(Acts of the Council of Chalcedon, To Leo. A.D. 451. Leo, Ep. 98. [P.L. 54. 952; P.N.F. 12. 72A.])

+ Anatolius, Patriarch of Constantinople (449-458 A.D.):
"With regard to the decree laid down by the recent synod of Chalcedon [i.e., Canon XXVI, which ascribed the next place of honor to Constantinople, but was later rescinded by Pope Leo IV – EBB] . . . let your Beatitude rest assured that this was not my fault. But it was the desire of the reverend clergy of Constantinople . . . the validity and confirmation of this action being reserved to the authority of your Beatitude".
(Ep. Leoni cxxxii., 4. PL. liv, 1084. Mansi vi, 278S)

+ Macedonius, Patriarch of Constantinople (466-516 A.D.):
"Macedonius declared, when desired by the Emperor Anastasius to condemn the Council of Chalcedon, that 'such a step without an Ecumenical Synod presided over by the Pope of Rome is impossible.'"
(Patr. Graec. 108: 360a [Theophan. Chronogr., pp. 234-346 seq.])

+ St. Fulgentius of Ruspe (465-533 A.D.):
"That which the Roman Church, which has the loftiest place on the earth, teaches and holds, so does the whole Christian world believe without hesitation for their justification, and does not delay to confess for their salvation"
(Letter 17, 21, ca. A.D. 519).

+ Signatories of the "Formula of Hormisdas" (519 A.D.) to restore union after the Acacian Schism (484 A.D.):
"[We agree that] in the Apostolic See the Catholic Religion is always kept immaculate. . . . We receive and approve all the letters of the blessed Pope Leo . . . and, as we have said, we follow the Apostolic See in everything and teach all its laws. Therefore, I hope that I may deserve to be with you [Pope Hormisdas, r. 514-523 – EBB] in that one Communion taught by the Apostolic See, in which Communion is the whole, real and perfect solidity of the Christian Religion. And I promise that in the future I will not say in the holy Mysteries the names of those who are banished from the Communion of the Catholic Church, that is, who do not agree with the Apostolic See."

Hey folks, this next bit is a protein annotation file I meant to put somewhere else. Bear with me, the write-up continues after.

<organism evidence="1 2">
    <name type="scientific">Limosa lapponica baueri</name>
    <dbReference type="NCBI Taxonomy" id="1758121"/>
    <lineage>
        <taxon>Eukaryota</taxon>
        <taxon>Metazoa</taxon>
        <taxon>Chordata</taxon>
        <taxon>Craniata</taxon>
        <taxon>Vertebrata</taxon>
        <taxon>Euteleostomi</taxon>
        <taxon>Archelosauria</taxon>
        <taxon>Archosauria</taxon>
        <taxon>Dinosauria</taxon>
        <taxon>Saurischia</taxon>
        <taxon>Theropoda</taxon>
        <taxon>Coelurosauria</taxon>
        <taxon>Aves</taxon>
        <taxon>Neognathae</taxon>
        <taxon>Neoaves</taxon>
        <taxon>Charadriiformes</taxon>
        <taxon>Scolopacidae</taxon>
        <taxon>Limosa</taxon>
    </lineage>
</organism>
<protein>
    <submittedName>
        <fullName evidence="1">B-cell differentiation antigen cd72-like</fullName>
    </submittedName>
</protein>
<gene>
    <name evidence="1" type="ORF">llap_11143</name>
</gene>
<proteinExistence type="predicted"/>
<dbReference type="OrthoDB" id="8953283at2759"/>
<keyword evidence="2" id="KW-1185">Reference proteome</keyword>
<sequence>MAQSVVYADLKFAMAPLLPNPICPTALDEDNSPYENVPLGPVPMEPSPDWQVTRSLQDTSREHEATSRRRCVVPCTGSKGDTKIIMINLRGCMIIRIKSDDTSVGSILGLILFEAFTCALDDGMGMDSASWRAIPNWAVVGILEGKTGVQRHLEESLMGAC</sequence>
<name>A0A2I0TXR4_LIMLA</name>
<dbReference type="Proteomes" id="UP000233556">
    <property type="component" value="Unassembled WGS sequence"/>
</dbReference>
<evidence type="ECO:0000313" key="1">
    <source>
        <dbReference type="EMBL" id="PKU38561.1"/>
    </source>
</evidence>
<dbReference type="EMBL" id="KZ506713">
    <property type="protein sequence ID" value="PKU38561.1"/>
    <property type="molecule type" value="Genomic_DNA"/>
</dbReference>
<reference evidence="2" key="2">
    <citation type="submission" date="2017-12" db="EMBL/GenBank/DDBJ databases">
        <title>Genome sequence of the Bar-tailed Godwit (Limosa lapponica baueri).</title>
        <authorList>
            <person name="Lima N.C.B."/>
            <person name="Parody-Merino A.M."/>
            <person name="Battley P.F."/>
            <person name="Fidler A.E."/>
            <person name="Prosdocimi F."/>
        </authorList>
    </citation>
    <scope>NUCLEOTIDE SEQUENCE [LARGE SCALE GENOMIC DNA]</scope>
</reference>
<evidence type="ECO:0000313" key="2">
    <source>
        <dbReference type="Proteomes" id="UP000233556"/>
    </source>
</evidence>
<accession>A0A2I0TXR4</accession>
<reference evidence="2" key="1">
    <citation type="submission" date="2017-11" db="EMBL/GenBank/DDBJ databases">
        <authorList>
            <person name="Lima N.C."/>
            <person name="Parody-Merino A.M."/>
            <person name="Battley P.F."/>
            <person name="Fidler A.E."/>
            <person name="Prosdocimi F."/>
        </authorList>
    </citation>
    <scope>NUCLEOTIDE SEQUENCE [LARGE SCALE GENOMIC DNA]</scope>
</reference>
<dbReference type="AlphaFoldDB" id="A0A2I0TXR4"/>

(Cf. Adrian Fortescue, The Eastern Orthodox Church [London: Catholic Truth Society, 1925], pp. 85-86; as cited in Stanley Jaki, Eastern Orthodoxy's Witness to Papal Primacy [Port Huron, MI: Real View Books, 2004], p. 21f.**)

+ John the Cappadocian, Patriarch of Constantinople (518-519 A.D.), writing to Pope Hormisdas:
"It is first of all clear that the Catholic religion is guarded inviolate in the Apostolic See [Prima salus est quia in sede apostolica inviolabilis semper catholica custoditur religio]."
(Labbe, Concil., 8:451:2)

+ Emperor Justinian (520-533 A.D.), writing to Pope John I:
"Yielding honor to the Apostolic See and to Your Holiness, and honoring your Holiness, as one ought to honor a father, we have hastened to subject all the priests of the whole Eastern district, and to unite them to the See of your Holiness, for we do not allow of any point, however manifest and indisputable it be, which relates to the state of the Churches, not being brought to the cognizance of your Holiness, since you are the Head of all the holy Churches."